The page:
Wireshark reigns among the sea of network sniffers

Open source protocol analyzer is a stalwart ally for uncovering dangerous behavior on the network


Organizations seeking a reliable ally to help defend the network should seriously consider enlisting Wireshark, a free, open source network protocol analyzer that has been around since 1998. Created by Gerald Combs and worked on by hundreds of contributing developers, this tool has been the go-to soldier in the trenches for tens of millions of network troubleshooters and the envy of almost every other open source program.

The only truth you have about a network is what the network sniffer sees. Everything else is opinion or conjecture. Firing up a good network sniffer is an excellent way to see what your network really looks like. I've turned to Wireshark to track hacker behavior, ferret out malicious traffic, or to explain the "unsolvable" problems.

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When using a sniffer such as Wireshark, I'm constantly surprised by all the network packets that are sent for even the simplest tasks. Usually I'll see far more packets than expected because the theoretical protocol explanations are oversimplified and don't take into account what happens on a real network. Firing up a sniffer is also an excellent way to see problems you didn't know existed; conversely, only a sniffer can show you all the normal (and expected) failures that are part of any operating network.

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I've used many packet sniffers in my 20-plus-year career, including other open source projects (such as TCPDump, Ettercap, and Dsniff) and commercial products (Novell's LANAnalyzer, Microsoft's Network Monitor, WildPacket's OmniPeek, and Network Instruments Observer). Those other open source products are good and particularly adept at very specific tasks, such as Dsniff's capability of picking out plain text log-on credentials and printing them to the screen. Commercial products often have sophisticated enterprise features that Wireshark does not. But for a free product, Wireshark is awesome.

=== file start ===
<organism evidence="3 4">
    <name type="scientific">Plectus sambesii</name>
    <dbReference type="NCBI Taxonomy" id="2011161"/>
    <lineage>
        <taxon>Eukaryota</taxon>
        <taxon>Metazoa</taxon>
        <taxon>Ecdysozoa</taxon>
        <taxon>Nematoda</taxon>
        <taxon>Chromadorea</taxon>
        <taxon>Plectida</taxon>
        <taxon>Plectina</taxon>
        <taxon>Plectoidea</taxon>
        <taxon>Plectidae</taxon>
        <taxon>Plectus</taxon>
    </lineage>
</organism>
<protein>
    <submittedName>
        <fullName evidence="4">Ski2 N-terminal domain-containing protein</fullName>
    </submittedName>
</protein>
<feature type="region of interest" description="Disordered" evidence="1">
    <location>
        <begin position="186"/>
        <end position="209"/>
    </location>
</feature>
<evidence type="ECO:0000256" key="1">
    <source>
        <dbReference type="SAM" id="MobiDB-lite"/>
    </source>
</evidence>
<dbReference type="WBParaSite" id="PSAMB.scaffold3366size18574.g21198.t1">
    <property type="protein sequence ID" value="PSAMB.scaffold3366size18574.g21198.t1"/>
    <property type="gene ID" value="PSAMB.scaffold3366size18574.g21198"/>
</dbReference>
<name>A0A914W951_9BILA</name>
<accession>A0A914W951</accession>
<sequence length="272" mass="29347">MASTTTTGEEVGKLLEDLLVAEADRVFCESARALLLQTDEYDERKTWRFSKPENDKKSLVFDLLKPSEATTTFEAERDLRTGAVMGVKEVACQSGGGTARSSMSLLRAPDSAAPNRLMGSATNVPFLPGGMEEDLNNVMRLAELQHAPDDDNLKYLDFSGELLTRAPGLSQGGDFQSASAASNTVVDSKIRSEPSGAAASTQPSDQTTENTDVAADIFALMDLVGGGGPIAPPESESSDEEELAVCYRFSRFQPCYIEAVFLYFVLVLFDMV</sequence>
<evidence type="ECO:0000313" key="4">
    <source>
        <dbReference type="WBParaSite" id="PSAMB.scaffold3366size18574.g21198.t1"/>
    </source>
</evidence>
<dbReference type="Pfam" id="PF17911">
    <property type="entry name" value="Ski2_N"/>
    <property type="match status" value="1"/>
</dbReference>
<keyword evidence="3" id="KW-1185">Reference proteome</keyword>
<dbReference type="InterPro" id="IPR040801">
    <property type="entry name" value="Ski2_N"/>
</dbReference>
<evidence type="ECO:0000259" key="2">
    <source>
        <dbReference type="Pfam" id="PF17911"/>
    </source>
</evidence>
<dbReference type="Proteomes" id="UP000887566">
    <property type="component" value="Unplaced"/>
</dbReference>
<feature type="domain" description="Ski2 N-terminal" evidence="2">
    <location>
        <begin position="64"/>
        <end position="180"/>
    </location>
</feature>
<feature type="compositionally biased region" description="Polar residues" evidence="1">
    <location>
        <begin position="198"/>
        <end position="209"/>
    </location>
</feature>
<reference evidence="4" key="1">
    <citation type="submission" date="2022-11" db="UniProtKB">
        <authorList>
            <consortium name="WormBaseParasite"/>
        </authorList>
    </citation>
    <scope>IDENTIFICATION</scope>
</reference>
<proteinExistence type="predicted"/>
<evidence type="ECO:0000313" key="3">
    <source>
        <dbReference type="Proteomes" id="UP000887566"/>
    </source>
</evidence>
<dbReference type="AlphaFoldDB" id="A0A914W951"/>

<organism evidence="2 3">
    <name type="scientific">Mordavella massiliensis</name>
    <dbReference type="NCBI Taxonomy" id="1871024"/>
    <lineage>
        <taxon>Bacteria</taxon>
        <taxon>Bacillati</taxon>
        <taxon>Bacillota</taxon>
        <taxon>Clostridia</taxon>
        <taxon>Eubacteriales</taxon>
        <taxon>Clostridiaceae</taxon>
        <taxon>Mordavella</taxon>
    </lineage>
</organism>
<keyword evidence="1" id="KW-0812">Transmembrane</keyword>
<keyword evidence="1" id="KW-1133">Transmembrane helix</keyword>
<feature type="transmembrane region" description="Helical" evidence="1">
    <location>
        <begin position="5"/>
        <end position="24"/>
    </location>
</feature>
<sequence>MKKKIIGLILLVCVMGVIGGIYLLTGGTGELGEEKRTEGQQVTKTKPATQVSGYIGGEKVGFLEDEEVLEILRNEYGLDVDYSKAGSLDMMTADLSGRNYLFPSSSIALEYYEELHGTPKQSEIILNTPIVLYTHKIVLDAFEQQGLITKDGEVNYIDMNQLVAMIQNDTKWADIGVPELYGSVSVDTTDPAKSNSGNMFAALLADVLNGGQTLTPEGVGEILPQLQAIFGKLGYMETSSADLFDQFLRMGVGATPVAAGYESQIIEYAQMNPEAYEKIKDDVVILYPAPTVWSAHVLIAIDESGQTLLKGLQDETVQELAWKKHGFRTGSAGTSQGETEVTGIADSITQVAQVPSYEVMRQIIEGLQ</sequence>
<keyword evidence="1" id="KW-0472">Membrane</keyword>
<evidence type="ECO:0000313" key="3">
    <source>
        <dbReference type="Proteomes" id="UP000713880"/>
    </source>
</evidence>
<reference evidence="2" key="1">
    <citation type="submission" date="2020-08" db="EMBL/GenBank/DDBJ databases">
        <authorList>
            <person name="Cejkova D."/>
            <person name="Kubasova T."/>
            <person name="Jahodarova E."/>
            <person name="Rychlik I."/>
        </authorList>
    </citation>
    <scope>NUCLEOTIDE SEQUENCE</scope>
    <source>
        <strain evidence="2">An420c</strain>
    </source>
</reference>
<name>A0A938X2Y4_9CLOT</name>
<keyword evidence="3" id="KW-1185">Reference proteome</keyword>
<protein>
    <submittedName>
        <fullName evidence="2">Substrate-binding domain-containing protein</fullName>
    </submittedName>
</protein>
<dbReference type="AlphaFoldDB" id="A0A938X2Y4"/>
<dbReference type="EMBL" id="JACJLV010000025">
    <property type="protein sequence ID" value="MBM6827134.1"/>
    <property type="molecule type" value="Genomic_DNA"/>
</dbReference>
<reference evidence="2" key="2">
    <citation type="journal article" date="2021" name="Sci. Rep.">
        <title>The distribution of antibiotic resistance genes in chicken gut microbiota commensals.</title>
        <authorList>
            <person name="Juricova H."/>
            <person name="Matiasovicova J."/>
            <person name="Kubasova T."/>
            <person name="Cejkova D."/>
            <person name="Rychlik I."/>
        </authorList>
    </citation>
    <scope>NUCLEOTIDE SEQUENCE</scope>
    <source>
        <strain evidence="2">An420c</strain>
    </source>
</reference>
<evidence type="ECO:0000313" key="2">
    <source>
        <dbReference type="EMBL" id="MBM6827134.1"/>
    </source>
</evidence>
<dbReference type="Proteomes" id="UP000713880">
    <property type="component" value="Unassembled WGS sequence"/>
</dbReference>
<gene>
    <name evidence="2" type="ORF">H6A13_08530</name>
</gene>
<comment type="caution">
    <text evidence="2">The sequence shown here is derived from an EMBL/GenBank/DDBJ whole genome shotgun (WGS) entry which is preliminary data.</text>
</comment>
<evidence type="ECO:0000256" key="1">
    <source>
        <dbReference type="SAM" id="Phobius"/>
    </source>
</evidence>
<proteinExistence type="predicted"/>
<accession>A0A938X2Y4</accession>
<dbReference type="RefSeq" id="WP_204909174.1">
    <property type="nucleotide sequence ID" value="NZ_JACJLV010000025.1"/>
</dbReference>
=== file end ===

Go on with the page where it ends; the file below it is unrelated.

The active development community keeps Wireshark feature rich, easy to use, and up to date. Wireshark doesn't suffer from a lack of continuing enthusiasm to which so many other promising open source products succumb.

My favorite features number in the dozens, but certainly the Follow TCP Stream feature is my top pick. Right-click on any single packet within a single TCP session and you can instantly see the entire stream highlighted with visible plain-text data immediately displayed. In the olden days, the same process could easily take 5 minutes or more as you filtered packets and tried to manually reconstruct the session.

Wireshark automatically colorizes and highlights different communication sessions so that you can easily see the different threads from within the plethora of collected data. On the same lines, Wireshark can automatically tell you what packets mark the beginning and end of a file transfer, along with the name of the file and its origination pathway. Again, this single feature -- another of my favorites -- easily saves me 5 to 10 minutes.

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